/ Modified apr 25, 2017 8:41 a.m.

Breathing Room: Asthma Inhalers OK in State's Schools

Previously schools had to call 911 rather than administering asthma medication.

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asthma inhalers VIEW LARGER It's long been verboten for Arizona schools to stock and administer asthma medication, but that's changing this summer. (PHOTO: Stina Sieg, KJZZ)

Public schools in Arizona are not allowed to have inhalers on hand to treat students experiencing an asthma attack. But that’s about to change.

Starting this summer, every public school will be able to stock and administer asthma medication. Dr. Lynn Gerald applauded the new law, recently signed by Gov. Doug Ducey.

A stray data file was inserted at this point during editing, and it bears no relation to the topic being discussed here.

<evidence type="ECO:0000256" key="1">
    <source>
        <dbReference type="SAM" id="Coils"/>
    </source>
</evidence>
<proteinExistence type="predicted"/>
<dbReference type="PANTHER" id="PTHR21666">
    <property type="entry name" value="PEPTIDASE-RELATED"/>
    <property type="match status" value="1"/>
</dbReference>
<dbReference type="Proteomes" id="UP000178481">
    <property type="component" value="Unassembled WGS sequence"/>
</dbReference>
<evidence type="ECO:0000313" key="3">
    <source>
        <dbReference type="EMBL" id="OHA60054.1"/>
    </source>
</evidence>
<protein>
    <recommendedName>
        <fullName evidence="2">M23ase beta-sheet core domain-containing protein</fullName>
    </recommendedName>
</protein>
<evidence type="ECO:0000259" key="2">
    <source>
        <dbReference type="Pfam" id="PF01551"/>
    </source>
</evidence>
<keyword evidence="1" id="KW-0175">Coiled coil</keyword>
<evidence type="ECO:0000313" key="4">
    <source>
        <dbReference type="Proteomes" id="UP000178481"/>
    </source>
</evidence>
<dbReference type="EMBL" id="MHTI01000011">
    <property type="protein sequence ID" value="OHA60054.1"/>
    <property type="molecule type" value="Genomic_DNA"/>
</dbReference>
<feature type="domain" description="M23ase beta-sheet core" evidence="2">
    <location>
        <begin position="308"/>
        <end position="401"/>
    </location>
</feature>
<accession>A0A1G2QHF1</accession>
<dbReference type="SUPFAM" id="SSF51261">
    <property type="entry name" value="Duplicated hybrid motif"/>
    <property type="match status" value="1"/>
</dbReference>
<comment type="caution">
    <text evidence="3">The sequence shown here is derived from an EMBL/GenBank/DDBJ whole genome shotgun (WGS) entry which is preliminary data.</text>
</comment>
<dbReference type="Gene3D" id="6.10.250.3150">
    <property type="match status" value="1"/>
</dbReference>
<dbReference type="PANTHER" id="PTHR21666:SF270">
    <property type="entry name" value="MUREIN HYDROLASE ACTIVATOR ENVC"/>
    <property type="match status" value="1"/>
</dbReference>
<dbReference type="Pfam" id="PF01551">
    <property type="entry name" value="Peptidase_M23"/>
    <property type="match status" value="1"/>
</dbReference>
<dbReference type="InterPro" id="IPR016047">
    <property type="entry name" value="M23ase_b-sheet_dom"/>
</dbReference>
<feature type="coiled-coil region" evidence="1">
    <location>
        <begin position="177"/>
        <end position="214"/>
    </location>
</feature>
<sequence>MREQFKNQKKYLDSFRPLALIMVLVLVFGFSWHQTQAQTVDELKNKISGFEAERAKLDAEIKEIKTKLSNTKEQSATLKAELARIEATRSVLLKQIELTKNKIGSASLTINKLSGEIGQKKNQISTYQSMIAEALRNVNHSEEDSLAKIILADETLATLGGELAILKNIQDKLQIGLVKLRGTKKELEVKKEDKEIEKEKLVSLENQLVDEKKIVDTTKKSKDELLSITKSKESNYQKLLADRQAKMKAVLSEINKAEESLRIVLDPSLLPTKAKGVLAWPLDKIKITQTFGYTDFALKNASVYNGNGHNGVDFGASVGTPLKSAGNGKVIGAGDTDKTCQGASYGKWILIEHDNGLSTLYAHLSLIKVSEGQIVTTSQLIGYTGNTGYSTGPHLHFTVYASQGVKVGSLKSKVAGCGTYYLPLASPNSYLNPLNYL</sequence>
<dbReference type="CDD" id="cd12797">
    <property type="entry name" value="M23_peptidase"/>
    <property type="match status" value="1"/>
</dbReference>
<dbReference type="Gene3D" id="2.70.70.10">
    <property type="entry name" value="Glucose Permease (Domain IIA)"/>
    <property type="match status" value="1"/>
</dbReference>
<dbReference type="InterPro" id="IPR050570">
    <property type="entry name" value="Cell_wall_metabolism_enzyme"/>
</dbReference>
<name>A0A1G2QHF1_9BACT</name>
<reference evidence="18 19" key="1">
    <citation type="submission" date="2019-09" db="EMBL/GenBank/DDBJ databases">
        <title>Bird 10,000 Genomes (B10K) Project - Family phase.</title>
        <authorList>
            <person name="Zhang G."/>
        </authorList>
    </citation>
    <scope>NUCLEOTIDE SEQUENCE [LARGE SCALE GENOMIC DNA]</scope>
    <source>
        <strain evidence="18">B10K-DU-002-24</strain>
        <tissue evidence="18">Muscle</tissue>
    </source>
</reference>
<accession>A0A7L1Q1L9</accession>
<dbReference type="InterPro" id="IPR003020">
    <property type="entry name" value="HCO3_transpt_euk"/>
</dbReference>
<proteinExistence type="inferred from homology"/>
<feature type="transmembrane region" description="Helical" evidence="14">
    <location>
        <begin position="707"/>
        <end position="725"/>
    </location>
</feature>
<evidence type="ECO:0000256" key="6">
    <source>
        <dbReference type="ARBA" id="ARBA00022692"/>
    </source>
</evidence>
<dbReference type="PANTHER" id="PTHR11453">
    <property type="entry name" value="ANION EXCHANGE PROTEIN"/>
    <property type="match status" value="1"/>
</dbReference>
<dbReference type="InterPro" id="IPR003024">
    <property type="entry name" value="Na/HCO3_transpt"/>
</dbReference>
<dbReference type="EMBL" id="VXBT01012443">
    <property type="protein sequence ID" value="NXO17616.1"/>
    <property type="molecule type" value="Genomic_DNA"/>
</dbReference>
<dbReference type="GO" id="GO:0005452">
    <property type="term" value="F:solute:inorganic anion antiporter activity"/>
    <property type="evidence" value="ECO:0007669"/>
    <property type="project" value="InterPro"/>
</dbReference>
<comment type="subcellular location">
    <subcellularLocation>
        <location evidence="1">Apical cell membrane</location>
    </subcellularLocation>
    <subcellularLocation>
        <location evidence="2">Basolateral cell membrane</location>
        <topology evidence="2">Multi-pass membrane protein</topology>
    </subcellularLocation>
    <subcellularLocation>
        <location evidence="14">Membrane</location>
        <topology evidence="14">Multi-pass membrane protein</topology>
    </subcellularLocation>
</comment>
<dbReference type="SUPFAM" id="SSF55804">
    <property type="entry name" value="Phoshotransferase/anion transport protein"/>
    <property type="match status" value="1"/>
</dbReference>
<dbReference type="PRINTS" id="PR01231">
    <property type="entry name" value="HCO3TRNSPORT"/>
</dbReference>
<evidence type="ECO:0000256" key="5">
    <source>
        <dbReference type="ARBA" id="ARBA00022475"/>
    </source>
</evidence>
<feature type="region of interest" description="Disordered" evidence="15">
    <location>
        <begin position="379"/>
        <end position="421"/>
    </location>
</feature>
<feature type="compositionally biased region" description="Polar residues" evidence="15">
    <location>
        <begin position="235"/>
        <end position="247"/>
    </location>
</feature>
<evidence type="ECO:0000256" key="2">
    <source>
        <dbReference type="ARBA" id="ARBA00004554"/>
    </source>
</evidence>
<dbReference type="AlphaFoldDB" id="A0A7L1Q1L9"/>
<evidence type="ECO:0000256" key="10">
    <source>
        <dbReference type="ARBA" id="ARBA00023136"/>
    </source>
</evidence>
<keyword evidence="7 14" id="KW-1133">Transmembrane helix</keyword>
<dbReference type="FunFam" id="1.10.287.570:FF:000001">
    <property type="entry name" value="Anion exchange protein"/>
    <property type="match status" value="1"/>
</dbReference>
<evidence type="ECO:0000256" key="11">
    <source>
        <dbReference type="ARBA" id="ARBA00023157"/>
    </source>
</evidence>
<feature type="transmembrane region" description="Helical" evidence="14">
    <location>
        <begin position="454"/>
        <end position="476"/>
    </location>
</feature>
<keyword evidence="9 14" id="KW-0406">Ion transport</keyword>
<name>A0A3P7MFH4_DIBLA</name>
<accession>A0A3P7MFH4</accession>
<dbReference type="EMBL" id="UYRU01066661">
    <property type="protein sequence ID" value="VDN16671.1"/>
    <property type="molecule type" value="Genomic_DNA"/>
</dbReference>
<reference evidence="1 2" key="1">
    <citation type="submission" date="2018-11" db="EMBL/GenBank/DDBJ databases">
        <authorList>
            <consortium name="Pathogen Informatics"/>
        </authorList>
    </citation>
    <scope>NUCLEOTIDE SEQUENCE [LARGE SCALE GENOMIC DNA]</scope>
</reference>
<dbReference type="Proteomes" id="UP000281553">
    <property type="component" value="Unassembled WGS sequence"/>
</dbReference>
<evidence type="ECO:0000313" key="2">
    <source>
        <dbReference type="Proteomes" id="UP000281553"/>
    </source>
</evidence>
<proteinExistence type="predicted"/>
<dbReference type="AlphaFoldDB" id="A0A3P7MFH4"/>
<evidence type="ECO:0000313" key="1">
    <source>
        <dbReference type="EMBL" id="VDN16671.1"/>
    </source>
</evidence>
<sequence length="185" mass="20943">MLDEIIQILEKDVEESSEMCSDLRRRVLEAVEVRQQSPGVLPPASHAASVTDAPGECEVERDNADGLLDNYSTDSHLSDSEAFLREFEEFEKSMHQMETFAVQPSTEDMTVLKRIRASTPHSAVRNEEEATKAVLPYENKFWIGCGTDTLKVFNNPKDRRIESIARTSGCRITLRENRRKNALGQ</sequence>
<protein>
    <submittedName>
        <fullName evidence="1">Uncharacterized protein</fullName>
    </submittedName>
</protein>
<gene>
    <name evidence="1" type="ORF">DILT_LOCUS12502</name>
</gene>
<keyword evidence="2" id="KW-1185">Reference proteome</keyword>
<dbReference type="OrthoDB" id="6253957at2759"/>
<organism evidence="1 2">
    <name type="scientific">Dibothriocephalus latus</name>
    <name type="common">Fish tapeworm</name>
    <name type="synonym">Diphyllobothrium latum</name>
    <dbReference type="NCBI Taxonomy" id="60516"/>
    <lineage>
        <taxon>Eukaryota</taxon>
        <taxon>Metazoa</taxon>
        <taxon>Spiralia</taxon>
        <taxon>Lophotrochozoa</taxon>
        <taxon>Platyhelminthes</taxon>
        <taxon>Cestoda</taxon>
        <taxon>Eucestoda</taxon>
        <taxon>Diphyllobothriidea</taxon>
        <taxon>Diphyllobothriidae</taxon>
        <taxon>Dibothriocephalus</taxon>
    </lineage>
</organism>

Gerald is a professor at the University of Arizona and works with the Asthma and Airways Disease Research Center. Right now, if a child forgets her inhaler at home or can’t afford one and gets an asthma attack at school, "The only choice a school has is to call 911 or call a parent to try to bring the medication, but if a child is administered the medication, they can usually take two to four puffs of the medication and return right back to class."

Gerald said the vast majority of Arizona students who have asthma do not bring an inhaler to school. After a pilot program brought inhalers into some Pima County schools, she said, they were able to reduce medical transports by 40 percent.

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